Passports in India were first issued during the British time in 1914, during the First World War under the Indian Passport Act, 1920. The passports were issued to British subjects of the British Indian Empire, as well as to British subjects from other parts of the British Empire, and subjects of the British protected states in India.
The use of passports was discontinued after the establishment of dominion of India and Pakistan. The passport laws were made strict in the country after 1952.
The Indian Passport Act commenced on 5 May 1967 after replacing the Indian Passport Ordinance 1967, the act describes the procedure of getting an Indian passport. The main aim of the Act is “to provide for the issue of passports and travel documents, to regulate the departure from India of citizens of India and for other persons and for matters incidental or ancillary thereto.” It applies to the whole of India and to citizens of India living outside the country. In conformity with Article 9 of the Indian Constitution, the Act does not allow dual citizenship. Under Section 12 of the Act, a person must surrender his passport if he has acquired the citizenship of a foreign country.
The Supreme Court in the case of in the case, Satwant Singh Sawhney v. D. Ramarathnam, Assistant Passport Officer, New Delhi, held that the expression of personal liberty under Article 21 of the Constitution of India in its ambit includes the right of a person to go abroad and a person cannot be deprived of that right and the government has no right to refuse a passport to a person who has applied for it.
It thus becomes necessary for the government to regulate the issuance of passport and travel documents by law as earlier the government issued passports in the exercise of its executive power on foreign relations.
Also in Maneka Gandhi v. Union of India, Supreme Court stated that the expression ‘personal liberty’ under Article 21 of the Constitution includes the right to travel abroad and no person can be deprived of it except according to the procedure established by law.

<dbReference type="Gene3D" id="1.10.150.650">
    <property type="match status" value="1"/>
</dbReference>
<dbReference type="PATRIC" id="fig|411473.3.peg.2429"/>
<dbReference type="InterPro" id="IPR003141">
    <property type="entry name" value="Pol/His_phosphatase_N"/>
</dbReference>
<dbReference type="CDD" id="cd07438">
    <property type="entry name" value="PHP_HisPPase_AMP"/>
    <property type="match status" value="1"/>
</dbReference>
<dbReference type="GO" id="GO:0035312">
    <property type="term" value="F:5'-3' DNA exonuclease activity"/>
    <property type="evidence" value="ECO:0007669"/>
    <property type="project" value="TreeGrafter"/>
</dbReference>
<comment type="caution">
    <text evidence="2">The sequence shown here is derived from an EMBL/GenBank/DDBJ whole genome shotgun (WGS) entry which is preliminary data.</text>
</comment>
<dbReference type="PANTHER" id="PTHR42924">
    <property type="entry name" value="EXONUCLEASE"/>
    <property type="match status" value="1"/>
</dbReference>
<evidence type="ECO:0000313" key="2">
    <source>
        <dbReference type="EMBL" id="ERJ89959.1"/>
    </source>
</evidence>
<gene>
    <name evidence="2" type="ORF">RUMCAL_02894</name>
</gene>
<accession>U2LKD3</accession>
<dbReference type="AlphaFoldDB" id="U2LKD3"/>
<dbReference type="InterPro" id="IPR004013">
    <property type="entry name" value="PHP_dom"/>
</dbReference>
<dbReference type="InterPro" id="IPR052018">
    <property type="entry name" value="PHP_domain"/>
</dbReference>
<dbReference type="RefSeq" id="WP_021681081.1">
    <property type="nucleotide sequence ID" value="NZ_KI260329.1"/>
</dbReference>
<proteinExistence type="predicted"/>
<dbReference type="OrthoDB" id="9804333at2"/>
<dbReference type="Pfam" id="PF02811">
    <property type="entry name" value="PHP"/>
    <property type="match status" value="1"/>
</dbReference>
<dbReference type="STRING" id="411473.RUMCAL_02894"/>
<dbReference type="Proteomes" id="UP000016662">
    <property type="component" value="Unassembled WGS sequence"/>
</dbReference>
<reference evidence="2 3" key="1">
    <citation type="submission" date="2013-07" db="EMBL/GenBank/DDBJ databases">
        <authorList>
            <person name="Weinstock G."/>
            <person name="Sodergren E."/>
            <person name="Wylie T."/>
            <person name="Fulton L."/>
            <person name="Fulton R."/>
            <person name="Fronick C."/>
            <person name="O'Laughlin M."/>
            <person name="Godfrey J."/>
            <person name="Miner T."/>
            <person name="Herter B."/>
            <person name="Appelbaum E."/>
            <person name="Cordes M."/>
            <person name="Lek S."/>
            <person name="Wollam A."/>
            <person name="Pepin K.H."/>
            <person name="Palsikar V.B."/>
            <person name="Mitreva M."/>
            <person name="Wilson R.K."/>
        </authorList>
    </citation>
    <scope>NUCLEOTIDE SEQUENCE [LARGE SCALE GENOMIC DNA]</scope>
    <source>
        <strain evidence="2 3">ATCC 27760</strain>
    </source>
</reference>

The Passports Act was enacted in 1967 by the Parliament which prescribes the procedure to file an application for a passport, whereby it may be granted fully or partially, with or without any endorsement, and a passport once granted may later be revoked or impounded. But the prescription of some kind of procedure has to meet the mandate of Article 21. The procedure prescribed by law has to be fair, just, and reasonable, not fanciful, oppressive, or arbitrary.
Section 10 of the Act states that passport authority may impound or revoke a passport or travel document:
Bombay High Court in 2013 held that a passport or a birth certificate and even an Aadhar card is not sufficient to prove someone as the citizen of India. “Under the citizenship laws, a person is an Indian by birth if he is born on or after the 26th day of January 1950, or before the 1st day of July 1987. But if a person is born after July 1987, then he or she can claim citizenship only if either parent was an Indian national. Those born in India on or after December 3, 2004, can claim citizenship by birth only if parents are Indians or if one parent is a citizen and the other is not an illegal immigrant at the time of birth.”